Ordinarily, fraud cannot be predicated on unfulfilled promises unless the promisor had a present intent not to perform, and intentionally misrepresented the fact of such intent. Anderson v. Tri-State Home Improvement Co. 268 Wis. 455, 462, 67 N.W.2d 853, 68 N.W.2d 705; Alropa Corp. v. Flatley, 226 Wis. 561, 566, 277 N. W. 108. In the present case no intention to remove the gall bladder is shown or alleged to have arisen prior to the operation, and hence there was no misrepresentation of fact.

Krestich v. Stefanez, 243 Wis. 1, 9 N.W.2d 130, relied on by plaintiff, was a very different case. There the defendant surgeon left some needles in plaintiff's abdomen after finishing an operation. Three years later, plaintiff having learned of the possibility that some needles had not been accounted for, proposed to call another physician to examine her for their presence. Defendant thereupon assured her, falsely and deliberately, in order to dissuade her from having an independent examination, that the needles had been removed and that there was no need for her to go to another doctor. Relying on such false representation of fact, she continued under defendant's professional care until another surgeon removed the needles several years later. This court held that the complaint stated a cause of action for fraud to which the six-year statute of limitations was applicable. When defendant, in the course of his professional treatment, continued to disregard the presence of the needles, he was guilty of malpractice; but—

"... when plaintiff informed defendant that she proposed to seek other medical advice and when, for the purpose of forestalling this course of action and not in connection with any medical treatment, defendant repeated the misrepresentations with the actual result of causing her to abandon her announced purpose, he stepped out of his professional character and committed a new and substantive breach of plaintiff's rights constituting fraud and redressable by an action of deceit....

"We conclude that this was a new fraud and not a mere continued concealment, and that under the circumstances alleged it was not a mere malpractice but a putting aside of the relationship of physician and patient." Krestich v. Stefanez, 243 Wis. 1, 5, 7, 9 N.W.2d 130.

In the present case any wrongdoing of which defendants were guilty was directly and immediately connected with the performance of the operation, and if proved was assault or malpractice. Plaintiff was notified promptly after the operation that her gall bladder had been removed. There was no false statement of fact and no concealment. Nothing was done by the defendants outside of their professional treatment of her. Hence the factors which were held to give rise to a cause of action for fraud in Krestich v. Stefanez, supra, are wholly absent here.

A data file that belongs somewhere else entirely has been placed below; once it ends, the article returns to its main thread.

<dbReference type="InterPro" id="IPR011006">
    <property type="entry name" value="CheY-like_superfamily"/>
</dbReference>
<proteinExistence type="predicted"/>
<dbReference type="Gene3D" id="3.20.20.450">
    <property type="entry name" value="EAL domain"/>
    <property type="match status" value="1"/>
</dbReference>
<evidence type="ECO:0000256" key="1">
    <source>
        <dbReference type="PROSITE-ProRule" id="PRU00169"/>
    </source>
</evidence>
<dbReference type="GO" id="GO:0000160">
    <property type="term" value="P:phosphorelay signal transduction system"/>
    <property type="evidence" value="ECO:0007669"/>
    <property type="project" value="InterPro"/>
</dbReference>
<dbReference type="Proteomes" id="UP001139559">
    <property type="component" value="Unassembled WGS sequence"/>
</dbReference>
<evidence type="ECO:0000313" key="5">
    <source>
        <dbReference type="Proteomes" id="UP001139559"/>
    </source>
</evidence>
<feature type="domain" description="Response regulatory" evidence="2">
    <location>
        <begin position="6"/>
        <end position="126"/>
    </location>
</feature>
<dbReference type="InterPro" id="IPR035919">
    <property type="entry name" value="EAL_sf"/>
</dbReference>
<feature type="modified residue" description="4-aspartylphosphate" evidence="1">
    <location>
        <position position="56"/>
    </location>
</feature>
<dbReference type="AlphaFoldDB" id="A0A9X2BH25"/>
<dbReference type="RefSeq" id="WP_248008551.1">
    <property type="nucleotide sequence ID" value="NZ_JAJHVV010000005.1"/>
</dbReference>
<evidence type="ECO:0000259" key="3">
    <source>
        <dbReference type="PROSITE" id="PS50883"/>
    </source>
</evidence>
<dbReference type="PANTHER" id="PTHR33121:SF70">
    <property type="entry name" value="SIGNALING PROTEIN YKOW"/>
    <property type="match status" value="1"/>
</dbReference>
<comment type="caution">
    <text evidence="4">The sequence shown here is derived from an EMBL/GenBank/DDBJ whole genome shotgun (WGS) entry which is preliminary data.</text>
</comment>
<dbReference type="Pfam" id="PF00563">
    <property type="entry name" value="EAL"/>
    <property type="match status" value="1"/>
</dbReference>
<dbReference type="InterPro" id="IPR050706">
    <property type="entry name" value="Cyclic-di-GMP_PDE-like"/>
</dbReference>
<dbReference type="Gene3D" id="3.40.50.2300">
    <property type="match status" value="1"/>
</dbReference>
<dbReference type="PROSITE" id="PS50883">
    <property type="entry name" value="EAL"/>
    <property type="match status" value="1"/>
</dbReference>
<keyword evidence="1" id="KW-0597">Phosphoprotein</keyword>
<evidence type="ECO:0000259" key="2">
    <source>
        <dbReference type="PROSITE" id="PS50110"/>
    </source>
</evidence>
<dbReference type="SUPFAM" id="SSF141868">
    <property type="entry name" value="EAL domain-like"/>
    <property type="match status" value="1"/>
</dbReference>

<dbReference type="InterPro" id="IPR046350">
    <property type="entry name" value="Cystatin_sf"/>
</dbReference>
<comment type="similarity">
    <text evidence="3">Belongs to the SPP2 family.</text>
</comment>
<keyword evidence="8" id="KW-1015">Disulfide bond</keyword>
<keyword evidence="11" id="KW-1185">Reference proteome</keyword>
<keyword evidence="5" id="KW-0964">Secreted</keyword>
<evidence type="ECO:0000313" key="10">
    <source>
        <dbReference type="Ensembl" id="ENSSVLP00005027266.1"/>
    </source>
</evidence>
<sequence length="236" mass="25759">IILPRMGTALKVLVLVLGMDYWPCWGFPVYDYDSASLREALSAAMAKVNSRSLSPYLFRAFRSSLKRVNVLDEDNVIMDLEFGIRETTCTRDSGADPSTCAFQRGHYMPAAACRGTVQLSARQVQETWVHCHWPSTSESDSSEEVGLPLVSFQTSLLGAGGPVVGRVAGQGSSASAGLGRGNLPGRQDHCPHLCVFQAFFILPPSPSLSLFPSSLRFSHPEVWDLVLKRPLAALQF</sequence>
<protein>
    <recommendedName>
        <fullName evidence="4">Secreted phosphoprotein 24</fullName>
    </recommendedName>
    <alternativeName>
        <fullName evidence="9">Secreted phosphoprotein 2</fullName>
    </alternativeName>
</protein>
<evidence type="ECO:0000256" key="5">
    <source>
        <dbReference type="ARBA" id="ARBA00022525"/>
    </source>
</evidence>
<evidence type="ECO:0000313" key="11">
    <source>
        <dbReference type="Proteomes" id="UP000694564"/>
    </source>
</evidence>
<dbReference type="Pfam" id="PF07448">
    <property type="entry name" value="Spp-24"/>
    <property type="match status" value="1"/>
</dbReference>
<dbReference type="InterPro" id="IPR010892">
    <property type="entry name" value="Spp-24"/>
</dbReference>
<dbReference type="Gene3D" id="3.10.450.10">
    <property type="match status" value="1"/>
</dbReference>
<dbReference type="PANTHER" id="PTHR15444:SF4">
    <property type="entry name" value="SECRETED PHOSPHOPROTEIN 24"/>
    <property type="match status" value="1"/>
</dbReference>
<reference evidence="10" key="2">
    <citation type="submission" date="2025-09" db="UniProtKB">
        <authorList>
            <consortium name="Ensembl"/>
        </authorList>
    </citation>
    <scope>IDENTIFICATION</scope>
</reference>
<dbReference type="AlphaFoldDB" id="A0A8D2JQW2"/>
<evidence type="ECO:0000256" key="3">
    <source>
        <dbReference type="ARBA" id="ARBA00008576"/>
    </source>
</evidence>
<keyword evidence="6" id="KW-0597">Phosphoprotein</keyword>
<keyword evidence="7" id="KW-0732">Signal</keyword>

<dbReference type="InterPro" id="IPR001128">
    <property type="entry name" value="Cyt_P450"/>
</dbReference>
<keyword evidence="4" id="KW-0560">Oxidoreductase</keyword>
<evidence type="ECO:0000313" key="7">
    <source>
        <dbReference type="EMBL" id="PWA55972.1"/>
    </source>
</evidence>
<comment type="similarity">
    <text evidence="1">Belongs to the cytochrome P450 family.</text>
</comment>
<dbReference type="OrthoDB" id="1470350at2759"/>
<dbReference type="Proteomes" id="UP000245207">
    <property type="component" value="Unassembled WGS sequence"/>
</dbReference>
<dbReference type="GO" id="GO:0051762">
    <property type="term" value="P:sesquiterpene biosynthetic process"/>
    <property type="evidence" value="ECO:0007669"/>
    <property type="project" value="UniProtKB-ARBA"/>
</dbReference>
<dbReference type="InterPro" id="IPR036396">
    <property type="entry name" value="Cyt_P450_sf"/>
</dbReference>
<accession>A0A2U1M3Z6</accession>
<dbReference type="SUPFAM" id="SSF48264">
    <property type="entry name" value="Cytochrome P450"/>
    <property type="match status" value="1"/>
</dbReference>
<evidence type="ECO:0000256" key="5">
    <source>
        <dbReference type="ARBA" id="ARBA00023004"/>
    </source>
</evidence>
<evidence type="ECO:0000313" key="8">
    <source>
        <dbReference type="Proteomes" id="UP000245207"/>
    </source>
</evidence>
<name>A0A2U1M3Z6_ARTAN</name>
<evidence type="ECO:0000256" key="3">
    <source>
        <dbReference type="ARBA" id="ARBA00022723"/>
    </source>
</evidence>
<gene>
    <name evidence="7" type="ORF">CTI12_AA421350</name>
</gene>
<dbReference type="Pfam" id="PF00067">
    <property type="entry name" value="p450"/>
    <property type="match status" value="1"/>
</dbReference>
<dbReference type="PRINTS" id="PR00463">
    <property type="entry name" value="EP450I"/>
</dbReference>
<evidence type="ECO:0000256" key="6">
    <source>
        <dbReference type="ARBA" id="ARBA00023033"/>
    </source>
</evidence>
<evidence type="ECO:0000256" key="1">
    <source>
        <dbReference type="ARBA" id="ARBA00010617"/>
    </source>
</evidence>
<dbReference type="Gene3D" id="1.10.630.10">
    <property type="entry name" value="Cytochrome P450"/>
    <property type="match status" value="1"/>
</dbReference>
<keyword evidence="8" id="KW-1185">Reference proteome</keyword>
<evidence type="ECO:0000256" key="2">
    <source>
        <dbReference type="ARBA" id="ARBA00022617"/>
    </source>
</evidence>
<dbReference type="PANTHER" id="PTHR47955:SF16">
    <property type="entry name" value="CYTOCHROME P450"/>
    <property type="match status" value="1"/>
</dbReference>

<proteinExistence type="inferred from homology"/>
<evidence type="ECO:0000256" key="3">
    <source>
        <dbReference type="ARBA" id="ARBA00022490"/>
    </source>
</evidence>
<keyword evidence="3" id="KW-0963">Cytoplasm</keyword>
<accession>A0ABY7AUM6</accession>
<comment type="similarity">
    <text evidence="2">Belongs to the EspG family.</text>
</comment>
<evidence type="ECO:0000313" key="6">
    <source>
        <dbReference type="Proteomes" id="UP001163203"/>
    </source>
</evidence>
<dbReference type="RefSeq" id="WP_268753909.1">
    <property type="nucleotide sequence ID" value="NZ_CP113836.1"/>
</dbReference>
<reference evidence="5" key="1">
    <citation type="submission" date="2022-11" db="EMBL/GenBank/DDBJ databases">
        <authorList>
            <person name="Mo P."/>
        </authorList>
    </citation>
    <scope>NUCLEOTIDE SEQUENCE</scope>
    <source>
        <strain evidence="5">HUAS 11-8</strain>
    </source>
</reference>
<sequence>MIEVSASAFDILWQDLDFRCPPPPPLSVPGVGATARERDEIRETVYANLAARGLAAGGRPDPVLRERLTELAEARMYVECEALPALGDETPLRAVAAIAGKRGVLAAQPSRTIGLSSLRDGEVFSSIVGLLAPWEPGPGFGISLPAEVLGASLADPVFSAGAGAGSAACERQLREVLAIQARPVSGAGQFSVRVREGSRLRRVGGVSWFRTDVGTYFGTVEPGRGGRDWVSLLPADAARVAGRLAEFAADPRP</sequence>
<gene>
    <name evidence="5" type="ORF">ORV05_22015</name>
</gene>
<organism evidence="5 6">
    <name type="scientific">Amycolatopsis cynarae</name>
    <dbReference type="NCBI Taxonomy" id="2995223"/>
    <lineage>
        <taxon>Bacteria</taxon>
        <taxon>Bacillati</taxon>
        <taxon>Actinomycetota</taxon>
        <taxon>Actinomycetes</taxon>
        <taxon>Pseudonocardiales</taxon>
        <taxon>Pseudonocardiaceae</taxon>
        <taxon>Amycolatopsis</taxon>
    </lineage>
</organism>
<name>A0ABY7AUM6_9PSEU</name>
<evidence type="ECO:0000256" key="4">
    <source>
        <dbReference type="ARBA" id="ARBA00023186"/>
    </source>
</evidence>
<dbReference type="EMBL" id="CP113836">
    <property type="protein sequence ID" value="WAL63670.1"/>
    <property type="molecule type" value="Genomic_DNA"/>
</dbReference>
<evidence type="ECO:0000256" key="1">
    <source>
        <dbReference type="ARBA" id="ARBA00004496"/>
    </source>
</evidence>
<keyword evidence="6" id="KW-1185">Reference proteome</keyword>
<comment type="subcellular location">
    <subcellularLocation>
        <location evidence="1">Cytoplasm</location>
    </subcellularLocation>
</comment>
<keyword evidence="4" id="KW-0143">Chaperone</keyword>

4. When plaintiff entered the hospital she signed a paper purporting to authorize the physicians in charge to "perform such operations as may be deemed necessary or advisable in the diagnosis and treatment of this patient." In her affidavit she stated that she signed this document without reading it or suspecting its import, and that after the operation defendant Davidoff deceived and misled her by telling her that by virtue of the consent he could perform any surgery he chose upon her and there was nothing she could legally do about it. Since any misrepresentation involved in the claimed statement was with respect to the legal effect of the document, which we need not determine, and hence dealt with a matter of law rather than fact, and since the doctor was not alleged to have been a lawyer or to have any greater knowledge of law than plaintiff, his statement cannot be held to constitute actionable fraud. Schlecht v. Anderson, 202 Wis. 305, 313, 232 N. W. 566; Ad. Dernehl & Sons Co. v. Detert, 186 Wis. 113, 115, 202 N. W. 207; and see Ellis v. Gordon, 202 Wis. 134, 139, 231 N. W. 585; Rusch v. Wald, 202 Wis. 462, 464, 232 N. W. 875. Moreover, it is not alleged that plaintiff relied on the statement to her detriment.

5. Since it appears from undisputed facts shown by the pleadings and affidavits that the asserted cause of action is barred by a statute of limitations, summary judgment was properly rendered for the defendants. Binsfeld v. Home Mut. Ins. Co. 245 Wis. 552, 555, 556, 15 N.W.2d 828; Ausen v. Moriarty, 268 Wis. 167, 178, 67 N.W.2d 358.

By the Court.—Judgment affirmed.

FootNotes


1. Curiously, on information and belief.